2007 03 Bugle Review -- AN INCONVENIENT TRUTH
(An earlier version of this review was published in PSCF)

Read for your Life!

by John Burgeson, www.burgy.50megs.com

"There are worse crimes than burning books. One of them is not reading them." Joseph Brodsky (1940-1996).

AN INCONVENIENT TRUTH, The Planetary Emergency of Global Warming and What We Can Do About It, by Al Gore. New York, NY: Rodale, 2006. 321 pages, Softcover; $21.95. ISBN 1-59486-567-1.

Last month, my friend Eric Heil reviewed Diamond's book, COLLAPSE. My review this month builds upon Eric's excellent essay.

Whatever one's political leanings, it is clear that Al Gore, the Democratic 2000 presidential candidate, is passionate about the causes he believes in. One of these is the world problem of Global Warming. Following the release of his documentary movie of the same name, this book has appeared to grace the coffee tables in our land. Partisan comments are few. Gore's thesis is fourfold: (1) Global Warming is real, (2) Global Warming is a potential catastrophe to human civilization, (3) we CAN do something about it if we act both quickly and responsibly and (4) we are all in this together; it is not (or should not be) a political debate.

Everyone has read arguments that Global Warming is not real -- that scientists are engaging in a "The Sky is Falling" scam. This much you can take to the bank. CLAIMS 1, 2 AND 3 ARE ESTABLISHED. In a recent survey of over 2000 peer reviewed scientific papers on global warming, the number which argued against these three claims was zero. None. Nada. Zip. Yes, there are contrarians; one can find them easily with an Internet Google search. There are also those who argue for a 6,000 year old earth, sometimes with impressive "science talk.". And there are still purveyors of snake oil, I suppose. Read them for giggles; believe them at your peril.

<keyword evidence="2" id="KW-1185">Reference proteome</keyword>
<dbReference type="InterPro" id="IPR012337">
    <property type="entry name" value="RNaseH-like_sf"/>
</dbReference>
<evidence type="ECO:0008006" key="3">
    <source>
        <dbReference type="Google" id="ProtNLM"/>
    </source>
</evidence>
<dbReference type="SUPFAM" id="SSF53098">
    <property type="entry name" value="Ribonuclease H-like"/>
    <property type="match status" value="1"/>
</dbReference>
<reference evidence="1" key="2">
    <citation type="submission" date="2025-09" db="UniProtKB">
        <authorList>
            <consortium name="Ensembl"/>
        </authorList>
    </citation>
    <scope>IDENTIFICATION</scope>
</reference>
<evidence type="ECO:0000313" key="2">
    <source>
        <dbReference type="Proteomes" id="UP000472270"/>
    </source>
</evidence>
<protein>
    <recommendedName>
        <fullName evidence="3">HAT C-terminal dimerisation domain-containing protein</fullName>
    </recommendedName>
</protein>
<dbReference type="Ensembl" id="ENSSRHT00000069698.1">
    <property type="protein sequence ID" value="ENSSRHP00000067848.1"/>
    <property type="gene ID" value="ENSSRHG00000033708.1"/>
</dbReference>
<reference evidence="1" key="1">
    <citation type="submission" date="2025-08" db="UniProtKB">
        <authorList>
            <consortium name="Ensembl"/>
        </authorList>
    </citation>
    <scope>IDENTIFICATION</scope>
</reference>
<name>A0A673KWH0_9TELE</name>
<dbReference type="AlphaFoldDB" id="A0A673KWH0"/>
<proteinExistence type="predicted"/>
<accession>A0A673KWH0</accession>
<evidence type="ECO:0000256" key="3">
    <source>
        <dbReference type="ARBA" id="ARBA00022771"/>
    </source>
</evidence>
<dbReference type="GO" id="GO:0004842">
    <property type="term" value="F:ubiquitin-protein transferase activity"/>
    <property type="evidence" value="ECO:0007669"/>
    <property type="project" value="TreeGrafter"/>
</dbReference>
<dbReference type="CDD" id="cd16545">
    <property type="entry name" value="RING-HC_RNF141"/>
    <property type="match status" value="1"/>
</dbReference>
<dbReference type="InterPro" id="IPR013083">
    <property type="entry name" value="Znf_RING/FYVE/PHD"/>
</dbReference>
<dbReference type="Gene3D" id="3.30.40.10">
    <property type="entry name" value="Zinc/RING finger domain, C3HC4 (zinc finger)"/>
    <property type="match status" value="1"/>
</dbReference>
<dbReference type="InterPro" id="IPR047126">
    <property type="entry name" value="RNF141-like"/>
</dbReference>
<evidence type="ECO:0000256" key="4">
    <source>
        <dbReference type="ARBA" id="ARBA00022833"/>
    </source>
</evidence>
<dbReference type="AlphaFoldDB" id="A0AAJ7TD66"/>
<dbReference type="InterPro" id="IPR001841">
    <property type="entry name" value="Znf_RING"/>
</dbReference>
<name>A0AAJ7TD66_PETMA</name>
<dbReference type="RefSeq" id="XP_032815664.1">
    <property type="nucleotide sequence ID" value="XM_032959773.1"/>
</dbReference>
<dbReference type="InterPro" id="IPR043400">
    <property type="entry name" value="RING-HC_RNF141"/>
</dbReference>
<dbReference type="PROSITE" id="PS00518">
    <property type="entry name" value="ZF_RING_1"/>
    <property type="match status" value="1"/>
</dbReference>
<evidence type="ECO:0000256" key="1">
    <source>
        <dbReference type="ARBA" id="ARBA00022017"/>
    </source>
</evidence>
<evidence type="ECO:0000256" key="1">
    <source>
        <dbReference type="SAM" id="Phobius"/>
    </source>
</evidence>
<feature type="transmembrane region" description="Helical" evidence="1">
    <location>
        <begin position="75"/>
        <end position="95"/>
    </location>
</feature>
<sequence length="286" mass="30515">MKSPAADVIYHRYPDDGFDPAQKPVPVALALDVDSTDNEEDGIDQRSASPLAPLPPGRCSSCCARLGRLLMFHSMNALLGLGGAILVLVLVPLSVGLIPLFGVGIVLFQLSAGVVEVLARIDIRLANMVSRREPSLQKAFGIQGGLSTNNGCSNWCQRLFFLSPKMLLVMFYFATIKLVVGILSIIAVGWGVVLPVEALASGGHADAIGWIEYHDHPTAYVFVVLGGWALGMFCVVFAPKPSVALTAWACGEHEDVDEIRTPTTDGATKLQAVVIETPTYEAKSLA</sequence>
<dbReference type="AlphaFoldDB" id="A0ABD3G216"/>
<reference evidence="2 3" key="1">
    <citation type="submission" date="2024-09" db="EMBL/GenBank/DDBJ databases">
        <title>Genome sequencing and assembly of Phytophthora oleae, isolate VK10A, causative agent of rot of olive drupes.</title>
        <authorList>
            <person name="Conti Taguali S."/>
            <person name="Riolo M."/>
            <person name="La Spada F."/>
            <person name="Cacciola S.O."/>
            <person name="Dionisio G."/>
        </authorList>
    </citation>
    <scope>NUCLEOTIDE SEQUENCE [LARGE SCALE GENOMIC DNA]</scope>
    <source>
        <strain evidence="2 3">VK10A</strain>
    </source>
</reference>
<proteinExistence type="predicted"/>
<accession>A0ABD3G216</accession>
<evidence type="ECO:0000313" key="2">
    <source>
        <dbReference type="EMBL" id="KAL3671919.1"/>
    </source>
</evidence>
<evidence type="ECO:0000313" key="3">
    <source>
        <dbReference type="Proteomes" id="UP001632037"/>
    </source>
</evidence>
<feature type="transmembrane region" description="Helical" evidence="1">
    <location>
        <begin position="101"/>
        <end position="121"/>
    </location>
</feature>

This book is meant for a non-scientific audience, there are very few numbers or graphs. It is a "pretty" book, including color illustrations and many photographs, printed on thick glossy color paper. unfortunately, it is poorly bound (reading the text on inside margins is difficult without spine-breaking). This publishing choice has led to a book which is too heavy to make reading comfortable, but it has also allowed many substantial illustrations, drawings and maps. The melting glacier pictures are particularly impressive. I think the younger set will appreciate the photography (pictures still tell 1000 words).

Mr. Gore argues forcefully and reasonably throughout the book for his claims. In spite of its printing problems, I highly recommend it, even to scientists, for it shows pictorially just what all the fuss is about.

John W. Burgeson, Mancos, Colorado, March, 2007

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